Thursday, June 11, 2009

An Old Tradition


Virgin of the Rocks, Leonardo da Vinci 1483

Matthew 2:13 And after they were departed, behold an angel of the Lord appeared in sleep to Joseph, saying: Arise, and take the child and his mother, and fly into Egypt: and be there until I shall tell thee. For it will come to pass that Herod will seek the child to destroy him.

There is an ancient tradition that during the Holy Family's flight into Egypt, they paused to rest in a cave belonging to a thief and his family. The thief and his wife had an infant son the same age as Jesus. This baby was covered in leprosy. Mary was very grateful for the cave lodgings and food the family had provided, and she took pity on their baby. The Blessed Virgin told the mother to place her son in the water she had used to bathe Jesus. As soon as the thief's baby was placed in the water, his leprosy was healed. His skin was completely clean, with no sign of the previous affliction.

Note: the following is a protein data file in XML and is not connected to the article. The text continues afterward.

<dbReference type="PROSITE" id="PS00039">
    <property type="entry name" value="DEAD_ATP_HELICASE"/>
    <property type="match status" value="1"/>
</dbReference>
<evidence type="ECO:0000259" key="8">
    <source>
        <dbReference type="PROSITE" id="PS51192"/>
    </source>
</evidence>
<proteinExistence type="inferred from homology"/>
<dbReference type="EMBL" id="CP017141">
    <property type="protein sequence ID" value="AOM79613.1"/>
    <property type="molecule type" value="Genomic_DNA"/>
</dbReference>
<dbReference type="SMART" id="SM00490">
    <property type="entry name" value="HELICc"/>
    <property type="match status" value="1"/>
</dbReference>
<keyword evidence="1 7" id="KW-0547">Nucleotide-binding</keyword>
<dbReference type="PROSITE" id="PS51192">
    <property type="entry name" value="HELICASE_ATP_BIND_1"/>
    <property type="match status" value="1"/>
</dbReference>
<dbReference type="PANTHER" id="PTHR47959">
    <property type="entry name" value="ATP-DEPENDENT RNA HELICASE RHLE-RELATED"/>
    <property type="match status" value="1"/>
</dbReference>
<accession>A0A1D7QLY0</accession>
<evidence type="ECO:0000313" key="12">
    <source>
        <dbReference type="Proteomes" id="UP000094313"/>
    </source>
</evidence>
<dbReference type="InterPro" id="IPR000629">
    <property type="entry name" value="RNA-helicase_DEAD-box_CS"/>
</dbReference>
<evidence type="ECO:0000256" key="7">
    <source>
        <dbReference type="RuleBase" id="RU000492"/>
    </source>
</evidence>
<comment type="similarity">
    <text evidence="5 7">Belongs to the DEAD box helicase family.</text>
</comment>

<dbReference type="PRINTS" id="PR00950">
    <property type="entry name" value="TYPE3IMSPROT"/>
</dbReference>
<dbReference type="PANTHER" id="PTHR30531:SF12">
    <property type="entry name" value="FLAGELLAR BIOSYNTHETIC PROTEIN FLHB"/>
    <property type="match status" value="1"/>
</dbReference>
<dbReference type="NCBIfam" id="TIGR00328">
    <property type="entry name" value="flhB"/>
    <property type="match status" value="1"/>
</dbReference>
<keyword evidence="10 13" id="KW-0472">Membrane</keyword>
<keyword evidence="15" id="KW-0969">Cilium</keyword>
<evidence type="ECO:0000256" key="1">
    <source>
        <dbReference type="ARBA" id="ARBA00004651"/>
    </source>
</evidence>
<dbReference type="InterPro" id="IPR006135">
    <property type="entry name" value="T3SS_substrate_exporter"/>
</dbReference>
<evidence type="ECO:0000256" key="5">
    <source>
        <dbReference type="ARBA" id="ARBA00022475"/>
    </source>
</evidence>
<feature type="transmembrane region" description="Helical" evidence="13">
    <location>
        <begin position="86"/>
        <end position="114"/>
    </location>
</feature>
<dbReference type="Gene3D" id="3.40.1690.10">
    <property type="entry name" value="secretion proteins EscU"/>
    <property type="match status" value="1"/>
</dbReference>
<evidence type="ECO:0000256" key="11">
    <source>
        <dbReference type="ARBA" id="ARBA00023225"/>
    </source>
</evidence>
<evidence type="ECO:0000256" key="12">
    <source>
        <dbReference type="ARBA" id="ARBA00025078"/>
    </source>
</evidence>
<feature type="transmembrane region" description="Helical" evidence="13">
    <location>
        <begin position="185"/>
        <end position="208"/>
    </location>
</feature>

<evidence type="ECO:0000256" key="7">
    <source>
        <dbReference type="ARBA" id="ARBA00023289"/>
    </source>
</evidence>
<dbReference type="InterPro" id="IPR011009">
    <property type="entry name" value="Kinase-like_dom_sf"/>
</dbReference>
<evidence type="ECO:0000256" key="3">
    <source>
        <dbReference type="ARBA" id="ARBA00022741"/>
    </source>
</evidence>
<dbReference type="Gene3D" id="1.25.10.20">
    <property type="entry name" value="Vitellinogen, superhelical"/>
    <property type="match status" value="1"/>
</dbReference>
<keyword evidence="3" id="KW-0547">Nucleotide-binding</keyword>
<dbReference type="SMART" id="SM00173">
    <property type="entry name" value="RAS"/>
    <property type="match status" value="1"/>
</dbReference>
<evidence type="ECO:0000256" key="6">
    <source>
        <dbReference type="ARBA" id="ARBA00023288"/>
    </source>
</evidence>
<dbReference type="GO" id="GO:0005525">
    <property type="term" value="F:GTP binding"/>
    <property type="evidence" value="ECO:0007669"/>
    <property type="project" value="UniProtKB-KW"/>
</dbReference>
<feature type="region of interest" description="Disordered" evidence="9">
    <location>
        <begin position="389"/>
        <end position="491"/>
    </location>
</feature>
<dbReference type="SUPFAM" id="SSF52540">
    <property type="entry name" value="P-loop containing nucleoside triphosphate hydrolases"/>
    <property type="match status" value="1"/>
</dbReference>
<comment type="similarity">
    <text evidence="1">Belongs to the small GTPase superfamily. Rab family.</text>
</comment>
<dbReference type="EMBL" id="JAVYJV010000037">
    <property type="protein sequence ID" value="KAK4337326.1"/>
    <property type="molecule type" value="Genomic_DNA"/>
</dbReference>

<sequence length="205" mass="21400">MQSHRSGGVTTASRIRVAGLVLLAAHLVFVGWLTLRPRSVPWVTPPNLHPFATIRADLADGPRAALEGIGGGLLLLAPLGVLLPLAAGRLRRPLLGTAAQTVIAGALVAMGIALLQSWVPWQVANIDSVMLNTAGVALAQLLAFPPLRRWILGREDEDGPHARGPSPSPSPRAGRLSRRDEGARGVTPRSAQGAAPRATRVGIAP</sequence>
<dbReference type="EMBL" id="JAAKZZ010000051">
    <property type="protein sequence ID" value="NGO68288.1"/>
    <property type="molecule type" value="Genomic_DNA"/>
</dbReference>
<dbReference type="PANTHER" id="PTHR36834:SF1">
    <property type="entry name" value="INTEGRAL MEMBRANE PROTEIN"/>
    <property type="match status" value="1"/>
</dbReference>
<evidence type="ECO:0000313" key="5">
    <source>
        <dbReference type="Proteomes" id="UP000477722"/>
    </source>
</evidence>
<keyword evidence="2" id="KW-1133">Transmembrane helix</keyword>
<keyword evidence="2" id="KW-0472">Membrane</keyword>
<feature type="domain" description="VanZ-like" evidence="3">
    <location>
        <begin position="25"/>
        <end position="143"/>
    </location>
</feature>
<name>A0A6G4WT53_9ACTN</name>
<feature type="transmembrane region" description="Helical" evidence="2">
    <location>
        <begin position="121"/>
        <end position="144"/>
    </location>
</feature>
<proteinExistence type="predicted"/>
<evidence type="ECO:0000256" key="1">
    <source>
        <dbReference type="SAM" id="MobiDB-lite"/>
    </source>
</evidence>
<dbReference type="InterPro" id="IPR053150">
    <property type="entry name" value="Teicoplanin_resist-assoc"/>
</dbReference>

Many years passed, with Jesus growing in age, wisdom and grace, but the son of the thief took the trade of his father. When Jesus met him again, he was hanging on the cross on the right side of Jesus, having been sentenced to death for his crimes. He is known to us as the good thief, the one who said to Jesus: Lord, remember me when thou shalt come into thy kingdom. And Jesus said to him: Amen I say to thee, this day thou shalt be with me in paradise. (Luke 23:42-43) The Church recognizes him as Saint Dismus. His mother's kind deed of taking in the Holy Family so long ago had won for him the grace of final repentance.

This story was well known during the Middle Ages and the Renaissance when Leonardo da Vinci painted the image of the Virgin of the Rocks. Notice how the angel is pointing at the thief's baby, drawing the viewer's attention to him. The Blessed Virgin is covering him with her mantle, and the baby's posture looks like he is genuflecting and folding his little hands in prayer as Christ, who is beside the angel, blesses him. The baby appears to be about to dive into the pool of water in the foreground; the bath water that healed him of his leprosy.

2 comments:

Harried Potter said...

very nice post. Hope to see more informative posts related to art.

paramedicgirl said...

Thanks Harried. Religious art is a huge part of my blog, and I do intend to keep it my main focus.